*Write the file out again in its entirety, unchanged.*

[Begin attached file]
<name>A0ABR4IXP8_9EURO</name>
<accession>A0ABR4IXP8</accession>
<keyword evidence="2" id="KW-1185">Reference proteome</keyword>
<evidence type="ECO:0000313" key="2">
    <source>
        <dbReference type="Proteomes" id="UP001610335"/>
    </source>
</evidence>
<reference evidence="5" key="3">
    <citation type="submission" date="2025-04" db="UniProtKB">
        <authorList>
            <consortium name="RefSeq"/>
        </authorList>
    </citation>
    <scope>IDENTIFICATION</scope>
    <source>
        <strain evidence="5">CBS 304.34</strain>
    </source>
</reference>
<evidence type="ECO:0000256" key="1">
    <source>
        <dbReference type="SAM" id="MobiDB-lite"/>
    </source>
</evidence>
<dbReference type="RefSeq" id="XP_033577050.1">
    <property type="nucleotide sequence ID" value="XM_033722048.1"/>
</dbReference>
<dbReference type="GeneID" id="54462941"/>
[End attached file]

<name>A0ABR4IXP8_9EURO</name>
<accession>A0ABR4IXP8</accession>
<keyword evidence="2" id="KW-1185">Reference proteome</keyword>
<evidence type="ECO:0000313" key="2">
    <source>
        <dbReference type="Proteomes" id="UP001610335"/>
    </source>
</evidence>
<reference evidence="5" key="3">
    <citation type="submission" date="2025-04" db="UniProtKB">
        <authorList>
            <consortium name="RefSeq"/>
        </authorList>
    </citation>
    <scope>IDENTIFICATION</scope>
    <source>
        <strain evidence="5">CBS 304.34</strain>
    </source>
</reference>
<evidence type="ECO:0000256" key="1">
    <source>
        <dbReference type="SAM" id="MobiDB-lite"/>
    </source>
</evidence>
<dbReference type="RefSeq" id="XP_033577050.1">
    <property type="nucleotide sequence ID" value="XM_033722048.1"/>
</dbReference>
<dbReference type="GeneID" id="54462941"/>